Monday, July 30, 2007

For Love and/or Money

One of my on-line friends was telling me about how he never reads media tie-in books. You know the kind. Novels about TV series, movies, games,etc. Buffy. Magic:The Gathering. Charmed. Star Trek, whatever version. Forgotten Realms. That kind of thing. He had noted that I read a lot of Conan pastiches, which he was comparing to the various media tie-ins referred to above.
I tried to explain the difference between a pastiche and a tie-in, and that sometimes one book can be both. A true pastiche is something written to approximate as closely as possible, the source material, and usually is written by someone who has a great affection for and considerable knowledge of that material. While that does occur in the world of media tie-ins, far more of the TV and game books are written as work for hire by professional ghost writers, usually for book packagers. A book packager is someone who contracts to do certain types of books for publishers and then draws from a stable of writers to get the work done. (This isn't the case for Wizards of the Coast, who have their own stable of writers.)
Since this came up because of Conan, I'll use Conan as an example.
Back in the 1960s, science fiction writer L. Sprague Decamp was introduced to Robert E. Howard's Conan by his friend and frequent collaborator, Fletcher Pratt. Pratt had been given a review copy of a new printing of Howard's only Conan novel, The Hour of the Dragon. He hated it, but thought Decamp might enjoy it.
That turned out to be an understatement. Decamp loved it, and became a huge fan of Howard's work. Over the next few years, Decamp would write quite a few of his own Conan stories, usually in collaboration with Lin Carter, another REH fan. These stories would be used to fill in gaps between the original Howard stories and also to fill pages to make up a series of a dozen or so paperbacks. Thus the Decamp/Carter Conan stories were written for love and money. There's no doubt that Decamp did well financially from the series, but he also genuinely loved the character and wrote hundreds of pages of essays and articles for the REH fanzine Amra, gratis.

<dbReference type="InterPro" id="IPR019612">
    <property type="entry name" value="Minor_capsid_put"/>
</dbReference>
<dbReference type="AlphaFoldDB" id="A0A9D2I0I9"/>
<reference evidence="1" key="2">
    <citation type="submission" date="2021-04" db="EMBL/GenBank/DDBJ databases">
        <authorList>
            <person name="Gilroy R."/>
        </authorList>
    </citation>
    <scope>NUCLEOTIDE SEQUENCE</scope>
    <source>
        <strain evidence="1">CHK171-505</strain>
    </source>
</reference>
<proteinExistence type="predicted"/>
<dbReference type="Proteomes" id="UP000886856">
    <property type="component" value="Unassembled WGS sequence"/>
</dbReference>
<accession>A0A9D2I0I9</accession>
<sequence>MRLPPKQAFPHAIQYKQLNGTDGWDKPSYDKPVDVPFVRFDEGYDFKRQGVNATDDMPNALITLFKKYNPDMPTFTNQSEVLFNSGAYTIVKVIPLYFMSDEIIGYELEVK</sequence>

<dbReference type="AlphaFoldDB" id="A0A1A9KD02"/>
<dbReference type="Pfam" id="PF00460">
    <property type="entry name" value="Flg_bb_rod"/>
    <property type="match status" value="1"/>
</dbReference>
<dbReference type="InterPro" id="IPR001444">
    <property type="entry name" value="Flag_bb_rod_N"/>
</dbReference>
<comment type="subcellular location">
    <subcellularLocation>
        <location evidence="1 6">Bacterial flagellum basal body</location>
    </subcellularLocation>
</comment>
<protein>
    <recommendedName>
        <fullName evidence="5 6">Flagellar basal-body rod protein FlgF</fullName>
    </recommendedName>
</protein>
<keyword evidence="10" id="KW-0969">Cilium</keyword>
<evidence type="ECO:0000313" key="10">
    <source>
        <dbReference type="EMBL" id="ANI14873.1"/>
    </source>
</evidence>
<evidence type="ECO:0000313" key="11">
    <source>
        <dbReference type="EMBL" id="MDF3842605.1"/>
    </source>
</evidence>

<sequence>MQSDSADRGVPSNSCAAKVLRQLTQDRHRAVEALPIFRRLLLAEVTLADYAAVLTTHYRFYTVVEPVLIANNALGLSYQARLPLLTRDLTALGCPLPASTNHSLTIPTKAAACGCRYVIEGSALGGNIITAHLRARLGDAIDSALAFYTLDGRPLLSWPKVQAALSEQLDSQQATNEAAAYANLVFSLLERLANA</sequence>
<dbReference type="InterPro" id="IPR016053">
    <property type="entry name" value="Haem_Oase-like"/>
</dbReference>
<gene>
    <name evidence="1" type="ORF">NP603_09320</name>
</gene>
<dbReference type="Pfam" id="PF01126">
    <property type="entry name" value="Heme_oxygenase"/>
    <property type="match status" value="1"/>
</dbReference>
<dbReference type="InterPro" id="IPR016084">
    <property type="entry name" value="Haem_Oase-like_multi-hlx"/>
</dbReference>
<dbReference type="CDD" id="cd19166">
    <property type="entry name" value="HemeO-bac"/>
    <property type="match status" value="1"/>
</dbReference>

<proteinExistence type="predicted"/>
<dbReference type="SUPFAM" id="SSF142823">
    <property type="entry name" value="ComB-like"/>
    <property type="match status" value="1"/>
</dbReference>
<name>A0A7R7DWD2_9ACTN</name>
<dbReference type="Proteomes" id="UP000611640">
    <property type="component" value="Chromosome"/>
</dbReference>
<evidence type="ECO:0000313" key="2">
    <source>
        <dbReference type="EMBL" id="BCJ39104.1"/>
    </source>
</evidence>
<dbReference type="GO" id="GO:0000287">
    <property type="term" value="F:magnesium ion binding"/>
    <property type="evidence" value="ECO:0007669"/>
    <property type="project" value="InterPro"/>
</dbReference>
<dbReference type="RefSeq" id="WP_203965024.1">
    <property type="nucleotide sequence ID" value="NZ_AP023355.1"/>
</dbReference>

Conan proved a hot property for many years and numerous other writers worked on the series for various publishers. Quite a few of these writers also were Conan fans, including Poul Anderson, Andrew J. Oufitt, and Karl Edward Wagner. But the majority of the new Conan books (specifically the TOR line of books) were written by a group of very competent and professional writers who weren't really that interested in REH or in Conan. Robert Jordan in his pre-Wheel of Time days. John Maddox Roberts. Roland Green. Steve Perry. Now we're slipping into media tie-in land. Books written to fill a gap.
Not that all of them are bad. Jordan writes surprisingly action packed books for a guy later known for the glacial pace of his series. John Maddox Roberts, who writes excellent mystery novels set in ancient Rome brings his vast knowledge of history to his books. There's some good stuff in there but none of these books were written for love of the material. It's the equivalent of a television episode. Some good. Some bad. Few inspired.
It's the same in other franchises. I know that some Star Trek tie-in novels are written by die hard Star Trek fans. I'm sure the same is true in other series. But overall I can see why my friend avoids most media tie-ins. Much like Forest Gump's famous box of chocolates, you never know what you're going to get. However, there is considerable difference in something written purely for a pay day and something written for love of the material, even if one gets paid for the latter. Fan fiction that you get paid for is often labeled pastiche, but deep down it's still got heart.

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